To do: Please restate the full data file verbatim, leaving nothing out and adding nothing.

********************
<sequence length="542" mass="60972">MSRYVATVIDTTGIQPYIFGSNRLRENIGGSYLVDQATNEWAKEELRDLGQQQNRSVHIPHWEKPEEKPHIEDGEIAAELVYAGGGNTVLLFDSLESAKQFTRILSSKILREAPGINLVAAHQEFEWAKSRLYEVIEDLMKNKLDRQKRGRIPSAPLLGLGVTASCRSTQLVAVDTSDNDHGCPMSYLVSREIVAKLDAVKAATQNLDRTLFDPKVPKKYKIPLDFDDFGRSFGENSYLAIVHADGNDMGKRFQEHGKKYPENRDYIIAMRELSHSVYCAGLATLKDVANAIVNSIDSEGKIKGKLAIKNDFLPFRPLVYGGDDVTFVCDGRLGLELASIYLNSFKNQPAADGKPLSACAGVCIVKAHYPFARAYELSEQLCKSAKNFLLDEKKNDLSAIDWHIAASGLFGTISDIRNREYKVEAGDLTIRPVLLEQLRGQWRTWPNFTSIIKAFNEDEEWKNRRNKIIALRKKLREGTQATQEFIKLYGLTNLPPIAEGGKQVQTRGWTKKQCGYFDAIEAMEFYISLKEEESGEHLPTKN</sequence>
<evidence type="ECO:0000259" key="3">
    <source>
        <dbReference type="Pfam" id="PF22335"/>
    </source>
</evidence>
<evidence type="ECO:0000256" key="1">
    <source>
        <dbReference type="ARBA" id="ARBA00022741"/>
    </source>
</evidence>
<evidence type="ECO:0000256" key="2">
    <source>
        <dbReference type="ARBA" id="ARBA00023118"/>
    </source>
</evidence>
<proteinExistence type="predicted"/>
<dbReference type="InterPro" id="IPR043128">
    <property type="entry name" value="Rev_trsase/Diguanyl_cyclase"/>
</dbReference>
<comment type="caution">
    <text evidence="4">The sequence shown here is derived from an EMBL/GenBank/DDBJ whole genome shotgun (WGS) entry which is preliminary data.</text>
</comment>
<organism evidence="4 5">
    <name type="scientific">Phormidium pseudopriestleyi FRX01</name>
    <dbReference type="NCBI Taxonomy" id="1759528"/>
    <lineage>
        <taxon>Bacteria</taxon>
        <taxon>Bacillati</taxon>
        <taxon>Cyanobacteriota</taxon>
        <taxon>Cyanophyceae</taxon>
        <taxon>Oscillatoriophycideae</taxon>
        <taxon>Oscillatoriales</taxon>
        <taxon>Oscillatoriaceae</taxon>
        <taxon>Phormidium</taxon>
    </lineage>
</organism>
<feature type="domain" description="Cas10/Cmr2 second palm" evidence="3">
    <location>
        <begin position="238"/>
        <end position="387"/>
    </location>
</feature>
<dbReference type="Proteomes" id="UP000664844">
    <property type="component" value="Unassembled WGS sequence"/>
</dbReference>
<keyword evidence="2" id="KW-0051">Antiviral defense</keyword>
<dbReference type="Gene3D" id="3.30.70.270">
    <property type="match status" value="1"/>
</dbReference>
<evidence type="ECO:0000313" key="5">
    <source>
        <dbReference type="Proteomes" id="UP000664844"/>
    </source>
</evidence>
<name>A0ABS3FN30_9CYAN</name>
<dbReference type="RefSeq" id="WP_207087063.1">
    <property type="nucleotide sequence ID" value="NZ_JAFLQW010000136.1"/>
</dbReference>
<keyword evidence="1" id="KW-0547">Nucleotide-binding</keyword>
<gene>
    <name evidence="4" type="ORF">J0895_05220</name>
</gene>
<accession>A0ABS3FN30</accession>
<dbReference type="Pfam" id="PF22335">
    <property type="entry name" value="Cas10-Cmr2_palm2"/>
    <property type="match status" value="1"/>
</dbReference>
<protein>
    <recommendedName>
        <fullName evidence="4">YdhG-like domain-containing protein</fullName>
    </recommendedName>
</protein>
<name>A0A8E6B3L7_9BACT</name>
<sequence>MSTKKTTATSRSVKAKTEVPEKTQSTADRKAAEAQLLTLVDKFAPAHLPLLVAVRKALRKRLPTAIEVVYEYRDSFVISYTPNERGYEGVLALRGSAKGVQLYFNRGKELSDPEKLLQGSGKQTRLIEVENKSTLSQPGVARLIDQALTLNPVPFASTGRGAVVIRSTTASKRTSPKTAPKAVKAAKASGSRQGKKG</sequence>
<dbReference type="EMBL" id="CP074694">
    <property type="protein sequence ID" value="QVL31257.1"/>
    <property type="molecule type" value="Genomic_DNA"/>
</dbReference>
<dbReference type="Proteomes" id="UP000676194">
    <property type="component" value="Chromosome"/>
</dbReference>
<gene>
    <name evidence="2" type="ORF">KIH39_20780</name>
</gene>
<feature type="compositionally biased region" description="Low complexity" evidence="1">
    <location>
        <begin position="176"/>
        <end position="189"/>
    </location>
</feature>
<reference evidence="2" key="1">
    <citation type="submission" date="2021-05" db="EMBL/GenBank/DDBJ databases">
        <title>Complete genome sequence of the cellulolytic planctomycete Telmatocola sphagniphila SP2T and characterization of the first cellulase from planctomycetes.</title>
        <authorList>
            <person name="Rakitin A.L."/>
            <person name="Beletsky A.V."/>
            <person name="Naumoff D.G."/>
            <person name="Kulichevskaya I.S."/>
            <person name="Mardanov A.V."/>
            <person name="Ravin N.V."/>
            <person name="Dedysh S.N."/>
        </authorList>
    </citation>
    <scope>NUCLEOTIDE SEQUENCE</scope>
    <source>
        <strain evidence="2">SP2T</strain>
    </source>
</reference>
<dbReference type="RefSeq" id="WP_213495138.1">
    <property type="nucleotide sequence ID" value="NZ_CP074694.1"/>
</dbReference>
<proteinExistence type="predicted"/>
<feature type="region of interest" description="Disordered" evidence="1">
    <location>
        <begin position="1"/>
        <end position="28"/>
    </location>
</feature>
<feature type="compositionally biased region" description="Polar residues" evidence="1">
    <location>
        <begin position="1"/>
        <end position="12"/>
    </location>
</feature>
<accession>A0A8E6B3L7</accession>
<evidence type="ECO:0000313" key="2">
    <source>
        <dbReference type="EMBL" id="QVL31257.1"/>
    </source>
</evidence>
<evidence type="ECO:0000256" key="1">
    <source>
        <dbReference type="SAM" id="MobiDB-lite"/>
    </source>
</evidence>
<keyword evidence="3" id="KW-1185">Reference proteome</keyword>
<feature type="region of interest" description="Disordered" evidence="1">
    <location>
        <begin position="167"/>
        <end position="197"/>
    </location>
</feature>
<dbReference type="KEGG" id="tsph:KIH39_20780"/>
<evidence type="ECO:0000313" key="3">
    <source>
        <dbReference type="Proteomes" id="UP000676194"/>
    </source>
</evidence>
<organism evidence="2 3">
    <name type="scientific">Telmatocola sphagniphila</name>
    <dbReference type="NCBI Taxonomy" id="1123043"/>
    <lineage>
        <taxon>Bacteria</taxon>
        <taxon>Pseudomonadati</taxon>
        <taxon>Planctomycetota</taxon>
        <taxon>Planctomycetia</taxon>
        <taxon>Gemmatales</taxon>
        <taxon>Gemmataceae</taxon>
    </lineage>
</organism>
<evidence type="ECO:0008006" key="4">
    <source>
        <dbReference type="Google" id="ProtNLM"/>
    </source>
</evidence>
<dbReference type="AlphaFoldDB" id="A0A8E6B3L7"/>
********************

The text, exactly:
<sequence length="542" mass="60972">MSRYVATVIDTTGIQPYIFGSNRLRENIGGSYLVDQATNEWAKEELRDLGQQQNRSVHIPHWEKPEEKPHIEDGEIAAELVYAGGGNTVLLFDSLESAKQFTRILSSKILREAPGINLVAAHQEFEWAKSRLYEVIEDLMKNKLDRQKRGRIPSAPLLGLGVTASCRSTQLVAVDTSDNDHGCPMSYLVSREIVAKLDAVKAATQNLDRTLFDPKVPKKYKIPLDFDDFGRSFGENSYLAIVHADGNDMGKRFQEHGKKYPENRDYIIAMRELSHSVYCAGLATLKDVANAIVNSIDSEGKIKGKLAIKNDFLPFRPLVYGGDDVTFVCDGRLGLELASIYLNSFKNQPAADGKPLSACAGVCIVKAHYPFARAYELSEQLCKSAKNFLLDEKKNDLSAIDWHIAASGLFGTISDIRNREYKVEAGDLTIRPVLLEQLRGQWRTWPNFTSIIKAFNEDEEWKNRRNKIIALRKKLREGTQATQEFIKLYGLTNLPPIAEGGKQVQTRGWTKKQCGYFDAIEAMEFYISLKEEESGEHLPTKN</sequence>
<evidence type="ECO:0000259" key="3">
    <source>
        <dbReference type="Pfam" id="PF22335"/>
    </source>
</evidence>
<evidence type="ECO:0000256" key="1">
    <source>
        <dbReference type="ARBA" id="ARBA00022741"/>
    </source>
</evidence>
<evidence type="ECO:0000256" key="2">
    <source>
        <dbReference type="ARBA" id="ARBA00023118"/>
    </source>
</evidence>
<proteinExistence type="predicted"/>
<dbReference type="InterPro" id="IPR043128">
    <property type="entry name" value="Rev_trsase/Diguanyl_cyclase"/>
</dbReference>
<comment type="caution">
    <text evidence="4">The sequence shown here is derived from an EMBL/GenBank/DDBJ whole genome shotgun (WGS) entry which is preliminary data.</text>
</comment>
<organism evidence="4 5">
    <name type="scientific">Phormidium pseudopriestleyi FRX01</name>
    <dbReference type="NCBI Taxonomy" id="1759528"/>
    <lineage>
        <taxon>Bacteria</taxon>
        <taxon>Bacillati</taxon>
        <taxon>Cyanobacteriota</taxon>
        <taxon>Cyanophyceae</taxon>
        <taxon>Oscillatoriophycideae</taxon>
        <taxon>Oscillatoriales</taxon>
        <taxon>Oscillatoriaceae</taxon>
        <taxon>Phormidium</taxon>
    </lineage>
</organism>
<feature type="domain" description="Cas10/Cmr2 second palm" evidence="3">
    <location>
        <begin position="238"/>
        <end position="387"/>
    </location>
</feature>
<dbReference type="Proteomes" id="UP000664844">
    <property type="component" value="Unassembled WGS sequence"/>
</dbReference>
<keyword evidence="2" id="KW-0051">Antiviral defense</keyword>
<dbReference type="Gene3D" id="3.30.70.270">
    <property type="match status" value="1"/>
</dbReference>
<evidence type="ECO:0000313" key="5">
    <source>
        <dbReference type="Proteomes" id="UP000664844"/>
    </source>
</evidence>
<name>A0ABS3FN30_9CYAN</name>
<dbReference type="RefSeq" id="WP_207087063.1">
    <property type="nucleotide sequence ID" value="NZ_JAFLQW010000136.1"/>
</dbReference>
<keyword evidence="1" id="KW-0547">Nucleotide-binding</keyword>
<gene>
    <name evidence="4" type="ORF">J0895_05220</name>
</gene>
<accession>A0ABS3FN30</accession>
<dbReference type="Pfam" id="PF22335">
    <property type="entry name" value="Cas10-Cmr2_palm2"/>
    <property type="match status" value="1"/>
</dbReference>
<protein>
    <recommendedName>
        <fullName evidence="4">YdhG-like domain-containing protein</fullName>
    </recommendedName>
</protein>
<name>A0A8E6B3L7_9BACT</name>
<sequence>MSTKKTTATSRSVKAKTEVPEKTQSTADRKAAEAQLLTLVDKFAPAHLPLLVAVRKALRKRLPTAIEVVYEYRDSFVISYTPNERGYEGVLALRGSAKGVQLYFNRGKELSDPEKLLQGSGKQTRLIEVENKSTLSQPGVARLIDQALTLNPVPFASTGRGAVVIRSTTASKRTSPKTAPKAVKAAKASGSRQGKKG</sequence>
<dbReference type="EMBL" id="CP074694">
    <property type="protein sequence ID" value="QVL31257.1"/>
    <property type="molecule type" value="Genomic_DNA"/>
</dbReference>
<dbReference type="Proteomes" id="UP000676194">
    <property type="component" value="Chromosome"/>
</dbReference>
<gene>
    <name evidence="2" type="ORF">KIH39_20780</name>
</gene>
<feature type="compositionally biased region" description="Low complexity" evidence="1">
    <location>
        <begin position="176"/>
        <end position="189"/>
    </location>
</feature>
<reference evidence="2" key="1">
    <citation type="submission" date="2021-05" db="EMBL/GenBank/DDBJ databases">
        <title>Complete genome sequence of the cellulolytic planctomycete Telmatocola sphagniphila SP2T and characterization of the first cellulase from planctomycetes.</title>
        <authorList>
            <person name="Rakitin A.L."/>
            <person name="Beletsky A.V."/>
            <person name="Naumoff D.G."/>
            <person name="Kulichevskaya I.S."/>
            <person name="Mardanov A.V."/>
            <person name="Ravin N.V."/>
            <person name="Dedysh S.N."/>
        </authorList>
    </citation>
    <scope>NUCLEOTIDE SEQUENCE</scope>
    <source>
        <strain evidence="2">SP2T</strain>
    </source>
</reference>
<dbReference type="RefSeq" id="WP_213495138.1">
    <property type="nucleotide sequence ID" value="NZ_CP074694.1"/>
</dbReference>
<proteinExistence type="predicted"/>
<feature type="region of interest" description="Disordered" evidence="1">
    <location>
        <begin position="1"/>
        <end position="28"/>
    </location>
</feature>
<feature type="compositionally biased region" description="Polar residues" evidence="1">
    <location>
        <begin position="1"/>
        <end position="12"/>
    </location>
</feature>
<accession>A0A8E6B3L7</accession>
<evidence type="ECO:0000313" key="2">
    <source>
        <dbReference type="EMBL" id="QVL31257.1"/>
    </source>
</evidence>
<evidence type="ECO:0000256" key="1">
    <source>
        <dbReference type="SAM" id="MobiDB-lite"/>
    </source>
</evidence>
<keyword evidence="3" id="KW-1185">Reference proteome</keyword>
<feature type="region of interest" description="Disordered" evidence="1">
    <location>
        <begin position="167"/>
        <end position="197"/>
    </location>
</feature>
<dbReference type="KEGG" id="tsph:KIH39_20780"/>
<evidence type="ECO:0000313" key="3">
    <source>
        <dbReference type="Proteomes" id="UP000676194"/>
    </source>
</evidence>
<organism evidence="2 3">
    <name type="scientific">Telmatocola sphagniphila</name>
    <dbReference type="NCBI Taxonomy" id="1123043"/>
    <lineage>
        <taxon>Bacteria</taxon>
        <taxon>Pseudomonadati</taxon>
        <taxon>Planctomycetota</taxon>
        <taxon>Planctomycetia</taxon>
        <taxon>Gemmatales</taxon>
        <taxon>Gemmataceae</taxon>
    </lineage>
</organism>
<evidence type="ECO:0008006" key="4">
    <source>
        <dbReference type="Google" id="ProtNLM"/>
    </source>
</evidence>
<dbReference type="AlphaFoldDB" id="A0A8E6B3L7"/>